Rooting into a New Community

It was about 22 years ago that Kayla and I settled into our lives in Marquette.  I have many stories in that first year about the adjustments and surprises associated with winter, but of all notable things, perhaps the most enduring was the “little platoons,” that we discovered in Marquette. I was hard pressed to find people who weren’t engaged in some remarkable way of advancing their community.  There were scout leaders, sports associations, beautification committees, capital campaigns, event committees, churches engaged in ministries, just so many people leading in so many different ways.  That Fall I was part of an organizing group to study the future of economic development locally, and I remember a local guy entering the meeting and saying “here we are again, the same dozen people who make everything happen.”  That had not been my experience in the two months that I called Marquette home.


David Brooks has launched the Weave Project through the Aspen Institute.  I think that this 22 year-old vignette captures the story of two worlds:

~ There is a world of waiting for solutions and expecting leaders to impart change. 

~ There is a contrasting world of those who put heart and soul into making their part of the world, better for their having been there.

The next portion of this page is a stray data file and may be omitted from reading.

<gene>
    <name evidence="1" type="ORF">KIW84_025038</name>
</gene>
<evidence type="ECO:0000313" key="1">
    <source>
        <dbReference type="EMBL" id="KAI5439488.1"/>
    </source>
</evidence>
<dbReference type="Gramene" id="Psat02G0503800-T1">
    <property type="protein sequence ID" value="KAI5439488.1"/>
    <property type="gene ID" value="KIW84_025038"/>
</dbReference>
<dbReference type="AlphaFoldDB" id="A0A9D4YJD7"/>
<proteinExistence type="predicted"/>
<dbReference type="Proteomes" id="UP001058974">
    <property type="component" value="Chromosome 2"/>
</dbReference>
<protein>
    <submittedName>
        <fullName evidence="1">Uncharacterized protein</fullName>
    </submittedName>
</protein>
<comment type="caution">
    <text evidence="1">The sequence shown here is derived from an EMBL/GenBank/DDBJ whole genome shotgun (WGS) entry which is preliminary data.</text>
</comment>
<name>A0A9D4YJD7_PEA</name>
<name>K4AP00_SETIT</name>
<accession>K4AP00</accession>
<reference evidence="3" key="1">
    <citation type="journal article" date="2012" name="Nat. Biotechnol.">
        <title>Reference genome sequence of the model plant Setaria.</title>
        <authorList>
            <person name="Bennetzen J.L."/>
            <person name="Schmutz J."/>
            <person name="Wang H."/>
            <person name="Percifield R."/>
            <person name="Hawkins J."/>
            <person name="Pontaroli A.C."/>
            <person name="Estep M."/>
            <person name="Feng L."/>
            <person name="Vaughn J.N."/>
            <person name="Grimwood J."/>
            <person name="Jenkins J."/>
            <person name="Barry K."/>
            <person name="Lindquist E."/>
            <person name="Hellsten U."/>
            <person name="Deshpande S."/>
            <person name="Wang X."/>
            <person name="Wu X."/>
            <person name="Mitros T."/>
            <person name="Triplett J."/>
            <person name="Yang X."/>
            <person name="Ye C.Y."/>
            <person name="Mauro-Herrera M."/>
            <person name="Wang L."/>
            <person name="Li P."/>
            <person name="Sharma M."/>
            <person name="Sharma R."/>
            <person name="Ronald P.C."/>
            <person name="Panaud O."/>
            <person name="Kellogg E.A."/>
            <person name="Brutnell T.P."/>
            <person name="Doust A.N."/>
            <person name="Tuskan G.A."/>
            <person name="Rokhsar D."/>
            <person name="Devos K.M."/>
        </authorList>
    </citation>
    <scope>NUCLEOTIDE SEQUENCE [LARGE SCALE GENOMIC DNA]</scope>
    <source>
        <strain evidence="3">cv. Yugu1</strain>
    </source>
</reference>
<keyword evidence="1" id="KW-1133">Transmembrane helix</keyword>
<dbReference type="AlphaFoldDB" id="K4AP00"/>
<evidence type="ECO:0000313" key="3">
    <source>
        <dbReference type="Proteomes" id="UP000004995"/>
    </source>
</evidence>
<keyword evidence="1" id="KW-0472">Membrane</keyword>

That early glimpse of a diffuse and broad leadership continues to be a staple of Marquette but also many other communities that I have had the opportunity to observe, sporting new ways and new initiatives peeling off regularly.


Causes Larger Than Yourself


I think there are many places in America filled with “little platoons,” advancing the character and the quality of their community, supported by leaders everywhere you look.  There are many others where there is less advancement as people wait for leaders or someone else.  I think that the former communities look beyond what someone is (title), and focus on who someone is and their willingness to share in a task or make things happen.


One example was former Indiana Senator and recent National Security Advisor Dan Coats.  During my Indianapolis days we held a weatherization event that involved 1,000 volunteers.  We would invite people to come and kick off the event, and Dan Coats and his wife would come to work.  They were amazing models of not being settled into what you are, in his case United States Senator, and instead sharing who he was, someone who would give up half a day to help people be warmer in winter.


Look Around You and Find the View


I once asked Mary Houghton: were there any statistics or data that would predict if a community is to become entrepreneurial?  She said only one, “are there models, where someone sees someone who looks like them making money.”  So I think that is a parallel idea among “weavers” and “platoons” is the necessity of having a climate of diffuse leadership that makes trying possible and that breeds others to try.  And in the end, it is the little platoons and weavers that make for extraordinary quality of life.


Here are some books that have influenced my thinking:


Parker Palmer’s

Healing the Heart of Democracy

The Company of Strangers

Knowing as we are Known

David Brook’s

The Second Mountain



–Dennis West, President

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